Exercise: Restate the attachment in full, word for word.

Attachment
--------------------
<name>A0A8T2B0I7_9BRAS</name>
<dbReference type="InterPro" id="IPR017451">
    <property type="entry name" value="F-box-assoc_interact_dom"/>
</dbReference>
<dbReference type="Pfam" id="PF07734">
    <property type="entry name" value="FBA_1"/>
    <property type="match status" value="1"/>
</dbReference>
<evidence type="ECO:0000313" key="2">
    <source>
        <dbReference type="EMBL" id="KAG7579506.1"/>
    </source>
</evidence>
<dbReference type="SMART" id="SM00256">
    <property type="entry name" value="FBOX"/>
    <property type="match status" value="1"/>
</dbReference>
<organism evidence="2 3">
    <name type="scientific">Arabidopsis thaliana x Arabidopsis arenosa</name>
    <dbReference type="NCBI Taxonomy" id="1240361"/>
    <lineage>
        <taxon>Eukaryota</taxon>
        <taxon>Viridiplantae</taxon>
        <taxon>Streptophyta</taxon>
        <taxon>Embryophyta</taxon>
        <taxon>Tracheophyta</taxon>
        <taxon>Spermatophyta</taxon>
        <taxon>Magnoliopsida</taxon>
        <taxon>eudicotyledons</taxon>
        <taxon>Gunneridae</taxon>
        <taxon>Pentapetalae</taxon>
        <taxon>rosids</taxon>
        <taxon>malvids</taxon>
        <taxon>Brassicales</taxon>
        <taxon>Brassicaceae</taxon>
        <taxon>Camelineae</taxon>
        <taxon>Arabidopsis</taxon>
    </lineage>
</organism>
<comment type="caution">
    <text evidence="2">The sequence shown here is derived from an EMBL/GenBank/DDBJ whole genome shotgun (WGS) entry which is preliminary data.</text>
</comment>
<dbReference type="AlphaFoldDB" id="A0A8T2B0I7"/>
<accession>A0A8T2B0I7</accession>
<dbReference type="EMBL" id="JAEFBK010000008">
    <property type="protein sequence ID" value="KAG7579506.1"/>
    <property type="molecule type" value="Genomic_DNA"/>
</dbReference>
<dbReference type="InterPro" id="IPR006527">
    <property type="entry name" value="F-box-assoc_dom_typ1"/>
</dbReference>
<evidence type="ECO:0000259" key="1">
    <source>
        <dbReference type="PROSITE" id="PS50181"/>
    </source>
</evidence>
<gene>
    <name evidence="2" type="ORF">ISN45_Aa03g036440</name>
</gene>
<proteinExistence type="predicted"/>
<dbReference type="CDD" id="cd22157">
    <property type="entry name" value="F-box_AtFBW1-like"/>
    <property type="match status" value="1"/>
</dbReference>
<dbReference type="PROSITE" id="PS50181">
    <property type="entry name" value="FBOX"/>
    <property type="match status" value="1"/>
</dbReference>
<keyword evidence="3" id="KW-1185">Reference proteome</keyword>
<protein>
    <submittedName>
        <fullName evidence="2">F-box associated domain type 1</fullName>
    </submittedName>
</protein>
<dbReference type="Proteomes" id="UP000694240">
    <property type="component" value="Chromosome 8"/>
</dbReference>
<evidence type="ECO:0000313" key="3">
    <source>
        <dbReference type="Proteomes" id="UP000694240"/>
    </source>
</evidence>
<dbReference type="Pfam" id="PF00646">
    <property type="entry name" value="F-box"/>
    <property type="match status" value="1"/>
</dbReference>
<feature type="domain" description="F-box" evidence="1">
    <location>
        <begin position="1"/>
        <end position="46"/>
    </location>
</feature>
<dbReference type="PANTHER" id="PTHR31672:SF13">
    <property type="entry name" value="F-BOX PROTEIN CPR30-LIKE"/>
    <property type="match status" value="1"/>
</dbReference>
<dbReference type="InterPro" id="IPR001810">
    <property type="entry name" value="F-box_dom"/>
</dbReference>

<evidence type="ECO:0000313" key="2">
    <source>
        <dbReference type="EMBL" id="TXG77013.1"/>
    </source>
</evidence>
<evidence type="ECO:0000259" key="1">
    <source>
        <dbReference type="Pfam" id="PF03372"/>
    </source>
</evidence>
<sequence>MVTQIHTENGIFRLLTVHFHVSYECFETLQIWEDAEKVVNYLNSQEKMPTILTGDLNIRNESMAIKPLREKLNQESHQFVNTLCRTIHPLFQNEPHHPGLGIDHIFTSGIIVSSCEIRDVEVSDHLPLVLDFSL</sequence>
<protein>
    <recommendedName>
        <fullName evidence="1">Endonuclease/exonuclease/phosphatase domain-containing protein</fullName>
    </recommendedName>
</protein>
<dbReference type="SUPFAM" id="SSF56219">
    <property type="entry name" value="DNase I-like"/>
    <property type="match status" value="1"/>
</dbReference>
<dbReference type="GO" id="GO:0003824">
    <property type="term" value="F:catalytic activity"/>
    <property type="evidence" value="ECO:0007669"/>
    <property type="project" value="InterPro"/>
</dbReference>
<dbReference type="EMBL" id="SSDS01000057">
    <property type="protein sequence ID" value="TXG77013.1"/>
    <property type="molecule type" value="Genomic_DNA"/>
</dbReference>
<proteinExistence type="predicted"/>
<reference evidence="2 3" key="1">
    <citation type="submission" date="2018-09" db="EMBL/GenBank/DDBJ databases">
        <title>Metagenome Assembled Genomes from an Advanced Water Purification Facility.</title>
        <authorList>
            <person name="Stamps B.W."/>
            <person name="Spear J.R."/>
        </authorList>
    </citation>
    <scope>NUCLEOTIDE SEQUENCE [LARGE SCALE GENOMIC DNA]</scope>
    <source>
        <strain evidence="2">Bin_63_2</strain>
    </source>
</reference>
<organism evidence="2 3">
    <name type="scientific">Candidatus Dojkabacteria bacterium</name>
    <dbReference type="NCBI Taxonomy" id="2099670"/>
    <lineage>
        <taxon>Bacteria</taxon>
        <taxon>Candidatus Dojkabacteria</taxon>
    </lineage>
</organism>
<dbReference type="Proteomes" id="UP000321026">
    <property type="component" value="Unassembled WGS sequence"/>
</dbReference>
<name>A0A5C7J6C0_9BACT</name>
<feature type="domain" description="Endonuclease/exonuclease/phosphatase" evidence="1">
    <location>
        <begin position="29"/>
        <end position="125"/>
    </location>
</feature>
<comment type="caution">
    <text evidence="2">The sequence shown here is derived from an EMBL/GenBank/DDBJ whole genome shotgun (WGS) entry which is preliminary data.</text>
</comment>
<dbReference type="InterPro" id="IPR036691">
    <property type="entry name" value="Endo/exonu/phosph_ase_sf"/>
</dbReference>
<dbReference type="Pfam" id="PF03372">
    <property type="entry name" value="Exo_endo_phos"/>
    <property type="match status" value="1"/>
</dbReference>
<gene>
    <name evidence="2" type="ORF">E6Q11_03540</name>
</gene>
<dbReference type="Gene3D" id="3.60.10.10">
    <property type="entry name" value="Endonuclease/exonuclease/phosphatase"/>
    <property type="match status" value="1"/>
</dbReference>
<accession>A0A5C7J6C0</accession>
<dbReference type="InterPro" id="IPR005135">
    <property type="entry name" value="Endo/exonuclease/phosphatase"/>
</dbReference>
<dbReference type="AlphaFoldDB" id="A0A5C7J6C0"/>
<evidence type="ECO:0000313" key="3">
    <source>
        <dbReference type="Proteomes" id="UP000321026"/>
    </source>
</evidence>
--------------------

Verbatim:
<name>A0A8T2B0I7_9BRAS</name>
<dbReference type="InterPro" id="IPR017451">
    <property type="entry name" value="F-box-assoc_interact_dom"/>
</dbReference>
<dbReference type="Pfam" id="PF07734">
    <property type="entry name" value="FBA_1"/>
    <property type="match status" value="1"/>
</dbReference>
<evidence type="ECO:0000313" key="2">
    <source>
        <dbReference type="EMBL" id="KAG7579506.1"/>
    </source>
</evidence>
<dbReference type="SMART" id="SM00256">
    <property type="entry name" value="FBOX"/>
    <property type="match status" value="1"/>
</dbReference>
<organism evidence="2 3">
    <name type="scientific">Arabidopsis thaliana x Arabidopsis arenosa</name>
    <dbReference type="NCBI Taxonomy" id="1240361"/>
    <lineage>
        <taxon>Eukaryota</taxon>
        <taxon>Viridiplantae</taxon>
        <taxon>Streptophyta</taxon>
        <taxon>Embryophyta</taxon>
        <taxon>Tracheophyta</taxon>
        <taxon>Spermatophyta</taxon>
        <taxon>Magnoliopsida</taxon>
        <taxon>eudicotyledons</taxon>
        <taxon>Gunneridae</taxon>
        <taxon>Pentapetalae</taxon>
        <taxon>rosids</taxon>
        <taxon>malvids</taxon>
        <taxon>Brassicales</taxon>
        <taxon>Brassicaceae</taxon>
        <taxon>Camelineae</taxon>
        <taxon>Arabidopsis</taxon>
    </lineage>
</organism>
<comment type="caution">
    <text evidence="2">The sequence shown here is derived from an EMBL/GenBank/DDBJ whole genome shotgun (WGS) entry which is preliminary data.</text>
</comment>
<dbReference type="AlphaFoldDB" id="A0A8T2B0I7"/>
<accession>A0A8T2B0I7</accession>
<dbReference type="EMBL" id="JAEFBK010000008">
    <property type="protein sequence ID" value="KAG7579506.1"/>
    <property type="molecule type" value="Genomic_DNA"/>
</dbReference>
<dbReference type="InterPro" id="IPR006527">
    <property type="entry name" value="F-box-assoc_dom_typ1"/>
</dbReference>
<evidence type="ECO:0000259" key="1">
    <source>
        <dbReference type="PROSITE" id="PS50181"/>
    </source>
</evidence>
<gene>
    <name evidence="2" type="ORF">ISN45_Aa03g036440</name>
</gene>
<proteinExistence type="predicted"/>
<dbReference type="CDD" id="cd22157">
    <property type="entry name" value="F-box_AtFBW1-like"/>
    <property type="match status" value="1"/>
</dbReference>
<dbReference type="PROSITE" id="PS50181">
    <property type="entry name" value="FBOX"/>
    <property type="match status" value="1"/>
</dbReference>
<keyword evidence="3" id="KW-1185">Reference proteome</keyword>
<protein>
    <submittedName>
        <fullName evidence="2">F-box associated domain type 1</fullName>
    </submittedName>
</protein>
<dbReference type="Proteomes" id="UP000694240">
    <property type="component" value="Chromosome 8"/>
</dbReference>
<evidence type="ECO:0000313" key="3">
    <source>
        <dbReference type="Proteomes" id="UP000694240"/>
    </source>
</evidence>
<dbReference type="Pfam" id="PF00646">
    <property type="entry name" value="F-box"/>
    <property type="match status" value="1"/>
</dbReference>
<feature type="domain" description="F-box" evidence="1">
    <location>
        <begin position="1"/>
        <end position="46"/>
    </location>
</feature>
<dbReference type="PANTHER" id="PTHR31672:SF13">
    <property type="entry name" value="F-BOX PROTEIN CPR30-LIKE"/>
    <property type="match status" value="1"/>
</dbReference>
<dbReference type="InterPro" id="IPR001810">
    <property type="entry name" value="F-box_dom"/>
</dbReference>

<evidence type="ECO:0000313" key="2">
    <source>
        <dbReference type="EMBL" id="TXG77013.1"/>
    </source>
</evidence>
<evidence type="ECO:0000259" key="1">
    <source>
        <dbReference type="Pfam" id="PF03372"/>
    </source>
</evidence>
<sequence>MVTQIHTENGIFRLLTVHFHVSYECFETLQIWEDAEKVVNYLNSQEKMPTILTGDLNIRNESMAIKPLREKLNQESHQFVNTLCRTIHPLFQNEPHHPGLGIDHIFTSGIIVSSCEIRDVEVSDHLPLVLDFSL</sequence>
<protein>
    <recommendedName>
        <fullName evidence="1">Endonuclease/exonuclease/phosphatase domain-containing protein</fullName>
    </recommendedName>
</protein>
<dbReference type="SUPFAM" id="SSF56219">
    <property type="entry name" value="DNase I-like"/>
    <property type="match status" value="1"/>
</dbReference>
<dbReference type="GO" id="GO:0003824">
    <property type="term" value="F:catalytic activity"/>
    <property type="evidence" value="ECO:0007669"/>
    <property type="project" value="InterPro"/>
</dbReference>
<dbReference type="EMBL" id="SSDS01000057">
    <property type="protein sequence ID" value="TXG77013.1"/>
    <property type="molecule type" value="Genomic_DNA"/>
</dbReference>
<proteinExistence type="predicted"/>
<reference evidence="2 3" key="1">
    <citation type="submission" date="2018-09" db="EMBL/GenBank/DDBJ databases">
        <title>Metagenome Assembled Genomes from an Advanced Water Purification Facility.</title>
        <authorList>
            <person name="Stamps B.W."/>
            <person name="Spear J.R."/>
        </authorList>
    </citation>
    <scope>NUCLEOTIDE SEQUENCE [LARGE SCALE GENOMIC DNA]</scope>
    <source>
        <strain evidence="2">Bin_63_2</strain>
    </source>
</reference>
<organism evidence="2 3">
    <name type="scientific">Candidatus Dojkabacteria bacterium</name>
    <dbReference type="NCBI Taxonomy" id="2099670"/>
    <lineage>
        <taxon>Bacteria</taxon>
        <taxon>Candidatus Dojkabacteria</taxon>
    </lineage>
</organism>
<dbReference type="Proteomes" id="UP000321026">
    <property type="component" value="Unassembled WGS sequence"/>
</dbReference>
<name>A0A5C7J6C0_9BACT</name>
<feature type="domain" description="Endonuclease/exonuclease/phosphatase" evidence="1">
    <location>
        <begin position="29"/>
        <end position="125"/>
    </location>
</feature>
<comment type="caution">
    <text evidence="2">The sequence shown here is derived from an EMBL/GenBank/DDBJ whole genome shotgun (WGS) entry which is preliminary data.</text>
</comment>
<dbReference type="InterPro" id="IPR036691">
    <property type="entry name" value="Endo/exonu/phosph_ase_sf"/>
</dbReference>
<dbReference type="Pfam" id="PF03372">
    <property type="entry name" value="Exo_endo_phos"/>
    <property type="match status" value="1"/>
</dbReference>
<gene>
    <name evidence="2" type="ORF">E6Q11_03540</name>
</gene>
<dbReference type="Gene3D" id="3.60.10.10">
    <property type="entry name" value="Endonuclease/exonuclease/phosphatase"/>
    <property type="match status" value="1"/>
</dbReference>
<accession>A0A5C7J6C0</accession>
<dbReference type="InterPro" id="IPR005135">
    <property type="entry name" value="Endo/exonuclease/phosphatase"/>
</dbReference>
<dbReference type="AlphaFoldDB" id="A0A5C7J6C0"/>
<evidence type="ECO:0000313" key="3">
    <source>
        <dbReference type="Proteomes" id="UP000321026"/>
    </source>
</evidence>